Anyway, You Can Make that Call

The piano notes were unmistakable as I entered the liquor store. I froze in my tracks.

“Ryan, I can’t believe this. They’re playing some incredibly niche Paul McCartney in here. Like, 2005 Paul McCartney. It’s an album my dad always played — Chaos and Creation in the Backyard. See, this is why Weber is the best.”

I am incredibly fond of Weber Street Liquor. It’s the liquor store for my alma mater, Colorado College. Students frequent this place so often, when school starts back up in August, Weber hangs a banner out front that says “Welcome home, Tigers!” My roommate, Marta, and I were regulars during our college years. Recognizing that we knew virtually nothing about craft beer, we embarked on a beer “connoisseurship.” We’d build a mix-and-match 6-pack (affectionately dubbed a “mixy sixy”) with some arbitrary rule (e.g. select only beers in purple cans). Then we’d proceed to split each beer over the course of the week, rate them out of 5, and write up a review. I would tape a torn piece of scrap paper to the can with our summary, and Marta would plant a succulent in the can. The good old days.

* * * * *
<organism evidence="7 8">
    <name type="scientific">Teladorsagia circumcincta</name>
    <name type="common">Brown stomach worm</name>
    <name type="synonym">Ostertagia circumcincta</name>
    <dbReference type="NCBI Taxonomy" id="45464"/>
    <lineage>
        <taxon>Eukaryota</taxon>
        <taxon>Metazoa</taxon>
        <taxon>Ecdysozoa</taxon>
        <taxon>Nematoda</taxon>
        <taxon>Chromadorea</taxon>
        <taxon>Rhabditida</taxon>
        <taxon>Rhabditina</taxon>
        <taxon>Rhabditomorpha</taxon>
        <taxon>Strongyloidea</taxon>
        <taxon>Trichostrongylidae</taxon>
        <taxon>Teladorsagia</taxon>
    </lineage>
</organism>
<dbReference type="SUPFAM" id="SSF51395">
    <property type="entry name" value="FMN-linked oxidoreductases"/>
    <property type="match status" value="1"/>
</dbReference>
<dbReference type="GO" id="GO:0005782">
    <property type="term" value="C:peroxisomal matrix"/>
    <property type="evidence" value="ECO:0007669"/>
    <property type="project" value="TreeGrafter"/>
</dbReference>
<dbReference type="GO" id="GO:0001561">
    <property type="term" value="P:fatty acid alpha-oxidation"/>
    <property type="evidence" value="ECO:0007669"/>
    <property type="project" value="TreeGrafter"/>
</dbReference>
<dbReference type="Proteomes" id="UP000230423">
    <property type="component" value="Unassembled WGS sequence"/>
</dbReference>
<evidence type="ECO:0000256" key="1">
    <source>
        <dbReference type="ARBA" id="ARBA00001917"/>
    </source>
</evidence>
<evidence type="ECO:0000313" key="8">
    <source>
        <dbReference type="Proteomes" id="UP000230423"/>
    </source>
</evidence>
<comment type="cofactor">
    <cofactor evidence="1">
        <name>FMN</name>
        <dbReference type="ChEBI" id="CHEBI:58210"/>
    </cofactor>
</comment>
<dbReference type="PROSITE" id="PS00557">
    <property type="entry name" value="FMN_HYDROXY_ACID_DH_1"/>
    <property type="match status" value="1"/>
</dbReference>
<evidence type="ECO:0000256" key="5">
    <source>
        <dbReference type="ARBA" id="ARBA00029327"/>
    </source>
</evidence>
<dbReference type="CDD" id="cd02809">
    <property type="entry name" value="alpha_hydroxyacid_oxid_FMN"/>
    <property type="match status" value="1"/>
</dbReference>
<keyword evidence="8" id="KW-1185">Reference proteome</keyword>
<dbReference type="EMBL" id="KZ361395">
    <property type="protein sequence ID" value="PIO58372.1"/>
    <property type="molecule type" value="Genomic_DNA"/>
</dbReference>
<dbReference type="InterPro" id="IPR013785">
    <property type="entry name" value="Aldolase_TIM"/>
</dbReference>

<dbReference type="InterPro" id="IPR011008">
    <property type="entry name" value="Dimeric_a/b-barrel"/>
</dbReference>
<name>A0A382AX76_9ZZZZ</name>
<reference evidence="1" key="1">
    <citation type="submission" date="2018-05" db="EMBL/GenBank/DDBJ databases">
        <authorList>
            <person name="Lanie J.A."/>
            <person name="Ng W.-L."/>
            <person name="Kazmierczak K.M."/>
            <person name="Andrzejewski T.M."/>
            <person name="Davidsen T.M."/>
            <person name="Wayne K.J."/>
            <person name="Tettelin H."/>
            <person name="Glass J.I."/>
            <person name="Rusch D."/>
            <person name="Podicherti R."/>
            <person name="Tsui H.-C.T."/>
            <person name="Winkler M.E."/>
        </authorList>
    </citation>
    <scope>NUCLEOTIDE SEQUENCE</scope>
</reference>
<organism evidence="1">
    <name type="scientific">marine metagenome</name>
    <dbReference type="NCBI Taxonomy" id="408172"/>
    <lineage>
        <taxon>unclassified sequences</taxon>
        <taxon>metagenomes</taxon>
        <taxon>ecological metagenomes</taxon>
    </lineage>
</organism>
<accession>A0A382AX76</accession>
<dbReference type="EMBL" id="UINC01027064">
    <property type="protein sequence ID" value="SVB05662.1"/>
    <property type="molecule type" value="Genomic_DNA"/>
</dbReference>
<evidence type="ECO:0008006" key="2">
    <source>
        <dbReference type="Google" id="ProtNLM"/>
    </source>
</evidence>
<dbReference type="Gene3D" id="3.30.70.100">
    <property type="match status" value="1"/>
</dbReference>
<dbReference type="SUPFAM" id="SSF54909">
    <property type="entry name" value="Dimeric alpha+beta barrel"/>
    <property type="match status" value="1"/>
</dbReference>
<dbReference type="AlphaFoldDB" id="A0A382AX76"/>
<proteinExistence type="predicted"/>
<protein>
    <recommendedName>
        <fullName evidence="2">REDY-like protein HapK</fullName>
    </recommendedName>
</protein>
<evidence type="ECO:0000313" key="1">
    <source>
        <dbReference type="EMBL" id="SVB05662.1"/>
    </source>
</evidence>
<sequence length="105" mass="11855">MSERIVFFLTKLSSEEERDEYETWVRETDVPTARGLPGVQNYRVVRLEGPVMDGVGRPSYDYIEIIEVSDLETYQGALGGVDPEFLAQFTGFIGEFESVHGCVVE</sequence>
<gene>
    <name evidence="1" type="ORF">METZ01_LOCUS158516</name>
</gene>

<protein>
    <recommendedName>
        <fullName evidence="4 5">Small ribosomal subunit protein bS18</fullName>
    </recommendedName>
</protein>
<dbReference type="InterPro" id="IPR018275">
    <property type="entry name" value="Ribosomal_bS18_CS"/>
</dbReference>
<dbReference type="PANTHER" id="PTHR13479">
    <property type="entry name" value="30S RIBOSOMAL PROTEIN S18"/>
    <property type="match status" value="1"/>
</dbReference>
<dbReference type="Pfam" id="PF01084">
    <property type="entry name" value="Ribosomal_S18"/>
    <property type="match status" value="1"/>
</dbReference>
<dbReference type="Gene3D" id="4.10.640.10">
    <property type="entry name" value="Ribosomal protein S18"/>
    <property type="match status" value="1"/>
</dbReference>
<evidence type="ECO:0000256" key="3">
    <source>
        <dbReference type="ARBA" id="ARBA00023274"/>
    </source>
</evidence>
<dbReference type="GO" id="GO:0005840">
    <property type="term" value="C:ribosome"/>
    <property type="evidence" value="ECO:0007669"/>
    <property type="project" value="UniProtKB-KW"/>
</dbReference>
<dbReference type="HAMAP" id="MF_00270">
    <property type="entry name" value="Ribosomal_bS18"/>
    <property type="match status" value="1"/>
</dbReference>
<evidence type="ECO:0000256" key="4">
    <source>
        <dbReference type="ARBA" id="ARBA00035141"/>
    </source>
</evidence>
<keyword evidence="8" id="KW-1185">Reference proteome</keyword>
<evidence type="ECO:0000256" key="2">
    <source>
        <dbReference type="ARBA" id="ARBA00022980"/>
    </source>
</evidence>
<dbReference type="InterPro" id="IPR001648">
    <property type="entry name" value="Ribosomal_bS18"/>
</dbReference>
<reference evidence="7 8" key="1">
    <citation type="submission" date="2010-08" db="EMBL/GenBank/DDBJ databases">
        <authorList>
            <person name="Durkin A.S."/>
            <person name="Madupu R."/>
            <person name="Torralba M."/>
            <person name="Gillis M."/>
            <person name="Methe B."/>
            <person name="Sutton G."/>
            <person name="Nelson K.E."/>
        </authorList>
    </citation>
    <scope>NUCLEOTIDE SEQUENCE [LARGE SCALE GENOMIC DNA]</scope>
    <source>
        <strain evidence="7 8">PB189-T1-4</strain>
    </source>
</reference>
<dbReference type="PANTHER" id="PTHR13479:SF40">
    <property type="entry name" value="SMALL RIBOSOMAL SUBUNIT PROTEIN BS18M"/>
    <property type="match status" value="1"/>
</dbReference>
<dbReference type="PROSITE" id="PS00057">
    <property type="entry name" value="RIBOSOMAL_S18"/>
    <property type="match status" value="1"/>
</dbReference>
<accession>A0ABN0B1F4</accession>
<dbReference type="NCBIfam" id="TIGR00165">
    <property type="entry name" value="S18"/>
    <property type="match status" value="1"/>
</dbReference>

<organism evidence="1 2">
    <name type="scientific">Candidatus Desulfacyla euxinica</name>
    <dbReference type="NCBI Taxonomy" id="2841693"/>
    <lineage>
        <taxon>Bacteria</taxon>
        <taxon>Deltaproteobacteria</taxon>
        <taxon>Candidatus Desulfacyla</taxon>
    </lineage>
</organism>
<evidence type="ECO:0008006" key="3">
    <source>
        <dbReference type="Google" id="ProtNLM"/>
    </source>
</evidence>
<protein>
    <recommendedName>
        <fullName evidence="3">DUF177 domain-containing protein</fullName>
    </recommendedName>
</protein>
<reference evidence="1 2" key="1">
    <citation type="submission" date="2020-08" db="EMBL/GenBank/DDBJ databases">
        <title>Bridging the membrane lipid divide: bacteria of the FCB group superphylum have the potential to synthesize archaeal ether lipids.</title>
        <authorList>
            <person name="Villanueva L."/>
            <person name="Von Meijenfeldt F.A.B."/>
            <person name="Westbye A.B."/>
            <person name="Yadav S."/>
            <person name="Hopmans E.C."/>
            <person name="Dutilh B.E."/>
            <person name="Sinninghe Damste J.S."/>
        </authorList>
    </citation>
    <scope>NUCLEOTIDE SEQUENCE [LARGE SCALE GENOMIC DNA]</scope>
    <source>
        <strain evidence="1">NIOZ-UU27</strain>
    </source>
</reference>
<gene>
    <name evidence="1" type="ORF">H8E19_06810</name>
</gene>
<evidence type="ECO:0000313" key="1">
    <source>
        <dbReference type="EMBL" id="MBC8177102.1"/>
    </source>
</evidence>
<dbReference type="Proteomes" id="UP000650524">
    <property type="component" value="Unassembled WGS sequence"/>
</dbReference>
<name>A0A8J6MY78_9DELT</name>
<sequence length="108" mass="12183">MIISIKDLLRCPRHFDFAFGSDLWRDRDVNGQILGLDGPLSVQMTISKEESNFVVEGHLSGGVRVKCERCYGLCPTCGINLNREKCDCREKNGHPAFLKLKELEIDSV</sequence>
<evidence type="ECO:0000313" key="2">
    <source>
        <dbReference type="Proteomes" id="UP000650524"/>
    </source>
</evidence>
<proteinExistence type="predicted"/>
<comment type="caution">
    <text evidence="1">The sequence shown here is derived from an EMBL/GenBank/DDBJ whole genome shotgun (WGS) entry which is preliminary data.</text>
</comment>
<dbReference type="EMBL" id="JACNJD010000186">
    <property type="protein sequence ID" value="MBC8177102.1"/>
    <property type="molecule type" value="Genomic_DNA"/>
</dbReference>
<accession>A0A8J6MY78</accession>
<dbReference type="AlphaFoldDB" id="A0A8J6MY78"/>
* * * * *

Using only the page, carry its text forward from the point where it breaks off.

I am fond of Weber Street Liquor, but saying I am just “fond” of Chaos and Creation is a gross understatement. I have countless memories of listening to it top to bottom in our white Suburban, my dad driving and my younger sister in the seat beside me. Back then, the two of us loved the song “English Tea.” As I grew older, I came to appreciate “Too Much Rain,” particularly when our family pets passed on. These days, I could extoll the virtues of every track, but I especially like “Anyway” — the song that was playing overhead in that moment.

Bemused, Ryan proceeded to the task at hand: making a “mixy-sixy” for our friend, Eric. I was dedicated to the task too, but still distracted. I had been thinking of this particular album just recently for a variety of reasons, and it felt like a sign that it appeared in such an improbable context.

We proceeded to the counter and to my delight, Marie was working. Marie knows me from the college days and the years after. Sadly, I live on the other side of town now and so rarely get to visit Weber. This was a treat.

“Marie, how are you? It is so good to see you,” I began. “And also … is it you who put on Chaos and Creation? I love this album. It’s like, the album of my childhood.”

Marie smiled. “It is! You know, I’ve really been into Paul McCartney lately, especially his older stuff. And I think this album is just his very best.”